Miller chidren trust

Denying funds for orphans

For other former Graham clients, the missing money compounds the tragedy of earlier losses.

In August 2010, Micaela Miller, 9, Noah Miller, 5, and Madison Miller, 18 months, were in the back seat of their family’s F-350 pickup truck on their way to a cousin’s birthday party in Ontario, California. Their mother, Sheila Miller, 39, an accomplished musician and artist, was driving. Their father, Kenneth Miller, 37, a veteran iron worker and supervisor, was asleep in the front passenger seat.

As they headed to the California border near Primm, a tire blew out and the truck slammed into paving equipment on the side of Interstate 15.

Both parents died in the crash. Micaela suffered a punctured lung, lacerated liver, broken ribs and a perforated bowel. Noah wound up with a broken clavicle and little Madison escaped serious injury.

All three children recovered and were placed in the custody of their grandmother, Victoria Pappalardo, and her husband, Tony Pappalardo, who moved them into their modest home in Ontario. They turned to Graham to oversee the $1 million trust fund set up with insurance money from the parents.

The fund was supposed to help the Pappalardos raise the children and pay for their education. But almost from the start Graham balked at giving them the money they needed, the couple said.

When they sought money to buy a Ford Expedition with room for the children, Graham refused to give it to them, the Pappalardos said. Graham told them they needed to take out a loan, with the trust as collateral.

He gave the same advice when they asked for cash to add a fourth bedroom to their home, but the grandparents said they later learned the advice was phony and Graham should have given them access to the trust funds.

When they asked for $30,000 for expenses to take care of the children, Graham also found reason not to give them the money, the Pappalardos said. Even a court order failed to persuade Graham to turn over funds.

“I had to retire and apply for social security because we weren’t getting any money,” the 66-year-old Victoria Pappalardo said. “He was always giving us excuses.”

Then, she learned that Graham had shut down his office.

“I was numb. I was in absolute disbelief,” Pappalardo said. “Kenny and Sheila worked very hard to make sure their children were cared for. To have this man steal like this, it’s so hard to wrap your mind around something like this — that this man could do that.”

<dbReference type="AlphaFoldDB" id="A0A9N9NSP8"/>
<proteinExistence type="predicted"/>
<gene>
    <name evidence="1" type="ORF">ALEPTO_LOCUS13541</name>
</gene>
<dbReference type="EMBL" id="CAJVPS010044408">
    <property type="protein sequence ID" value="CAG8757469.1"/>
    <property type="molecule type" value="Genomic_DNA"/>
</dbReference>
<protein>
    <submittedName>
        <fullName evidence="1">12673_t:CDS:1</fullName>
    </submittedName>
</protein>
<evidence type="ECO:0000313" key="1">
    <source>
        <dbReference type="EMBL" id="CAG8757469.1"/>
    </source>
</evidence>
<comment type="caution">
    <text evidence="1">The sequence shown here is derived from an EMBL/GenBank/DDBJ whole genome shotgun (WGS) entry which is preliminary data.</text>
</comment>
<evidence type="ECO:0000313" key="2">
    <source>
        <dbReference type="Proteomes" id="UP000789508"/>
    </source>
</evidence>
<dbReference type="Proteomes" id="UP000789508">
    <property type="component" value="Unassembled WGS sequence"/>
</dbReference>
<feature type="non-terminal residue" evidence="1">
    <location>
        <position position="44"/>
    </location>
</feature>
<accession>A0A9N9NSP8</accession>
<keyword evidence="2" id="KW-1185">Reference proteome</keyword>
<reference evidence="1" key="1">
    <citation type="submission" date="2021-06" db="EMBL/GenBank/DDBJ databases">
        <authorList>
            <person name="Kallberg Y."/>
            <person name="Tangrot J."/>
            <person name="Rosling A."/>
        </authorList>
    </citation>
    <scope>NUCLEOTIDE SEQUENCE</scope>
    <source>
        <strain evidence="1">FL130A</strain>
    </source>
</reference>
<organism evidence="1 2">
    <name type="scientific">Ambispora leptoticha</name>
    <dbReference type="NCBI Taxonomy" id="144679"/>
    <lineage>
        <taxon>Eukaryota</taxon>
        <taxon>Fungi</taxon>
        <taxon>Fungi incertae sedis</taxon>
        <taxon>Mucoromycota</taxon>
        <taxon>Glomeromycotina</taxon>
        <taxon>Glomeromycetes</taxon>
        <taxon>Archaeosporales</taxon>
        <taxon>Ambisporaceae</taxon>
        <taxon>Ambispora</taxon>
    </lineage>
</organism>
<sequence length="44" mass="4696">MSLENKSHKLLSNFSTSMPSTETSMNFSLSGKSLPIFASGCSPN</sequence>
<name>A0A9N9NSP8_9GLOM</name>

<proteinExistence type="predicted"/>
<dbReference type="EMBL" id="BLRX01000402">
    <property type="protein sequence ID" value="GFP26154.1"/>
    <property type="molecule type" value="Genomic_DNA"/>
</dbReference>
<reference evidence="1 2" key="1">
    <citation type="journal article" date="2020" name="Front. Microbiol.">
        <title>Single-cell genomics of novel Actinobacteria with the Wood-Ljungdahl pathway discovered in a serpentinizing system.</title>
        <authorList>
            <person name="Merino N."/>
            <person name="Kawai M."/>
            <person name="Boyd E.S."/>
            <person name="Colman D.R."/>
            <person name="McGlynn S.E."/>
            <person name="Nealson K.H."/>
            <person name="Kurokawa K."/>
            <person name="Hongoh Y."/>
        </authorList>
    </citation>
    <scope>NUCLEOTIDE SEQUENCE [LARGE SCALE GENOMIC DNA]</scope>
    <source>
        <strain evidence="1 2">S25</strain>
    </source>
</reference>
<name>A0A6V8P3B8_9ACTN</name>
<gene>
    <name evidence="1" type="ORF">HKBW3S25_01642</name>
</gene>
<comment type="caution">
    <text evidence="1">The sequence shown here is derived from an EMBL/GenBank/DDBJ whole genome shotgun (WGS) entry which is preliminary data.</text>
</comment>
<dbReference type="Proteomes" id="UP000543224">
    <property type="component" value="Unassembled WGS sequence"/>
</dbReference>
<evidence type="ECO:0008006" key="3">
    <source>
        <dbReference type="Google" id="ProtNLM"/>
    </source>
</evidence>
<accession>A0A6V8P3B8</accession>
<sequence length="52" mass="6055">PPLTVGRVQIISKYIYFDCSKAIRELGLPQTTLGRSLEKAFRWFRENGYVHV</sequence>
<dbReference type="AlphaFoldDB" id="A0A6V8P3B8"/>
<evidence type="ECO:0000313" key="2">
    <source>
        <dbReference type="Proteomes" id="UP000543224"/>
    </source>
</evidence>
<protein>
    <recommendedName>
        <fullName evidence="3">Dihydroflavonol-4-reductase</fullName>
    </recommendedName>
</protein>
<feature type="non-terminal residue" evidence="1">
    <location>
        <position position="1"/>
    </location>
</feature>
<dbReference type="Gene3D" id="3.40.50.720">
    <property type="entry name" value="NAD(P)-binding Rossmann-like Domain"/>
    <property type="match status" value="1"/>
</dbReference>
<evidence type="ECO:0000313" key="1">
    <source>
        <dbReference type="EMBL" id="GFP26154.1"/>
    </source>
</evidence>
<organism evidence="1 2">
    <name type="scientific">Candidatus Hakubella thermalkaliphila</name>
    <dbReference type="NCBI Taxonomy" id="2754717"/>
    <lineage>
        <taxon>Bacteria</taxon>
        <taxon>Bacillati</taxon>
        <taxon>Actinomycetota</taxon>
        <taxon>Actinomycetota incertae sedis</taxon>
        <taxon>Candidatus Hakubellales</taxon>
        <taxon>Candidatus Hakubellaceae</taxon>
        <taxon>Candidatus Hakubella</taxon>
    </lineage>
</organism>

Pappalardo said the theft of her grandchildren’s trust was even harder to understand because Graham and his staff gave her the impression that he was concerned about the kids.

“They said you worry about taking care of the children,” she explained. “We’ll take care of your finances.”

But Tony Pappalardo, 55, said that was only a front.

“He said he was doing everything in the best interest of the children, but he did everything in his own best interest. He was only thinking about himself,” Pappalardo said.

Victoria Pappalardo said her disbelief turned into anger after she saw Graham quoted in a Review-Journal story portraying himself as a victim of a bad economy.

“He’s not a victim,” she said. “He embezzled from orphans and needy people just to sustain his lifestyle.”

Losing their parents has been tough on the children, the Pappalardos said. All three are in counseling to help them cope without their parents.

The sudden disappearance of money has robbed other victims of their sense of security.


Jeff German

This fund was set up at the request of readers to this article. We are so thankful for the Readers interest in helping our Grandchildren's continuing education.
Micaela has been accepted to the National Honors Society, Noah is an honor roll student and Madison is doing well in her studies. Their Mother Sheila Miller Taught Art at the Nevada school district. The children excel for her and their father Kenny Miller who got up every day and went to work sick or not to provide the best for his Family.

We miss them so much.

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Victoria Anne Pappalardo 
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Ontario, CA
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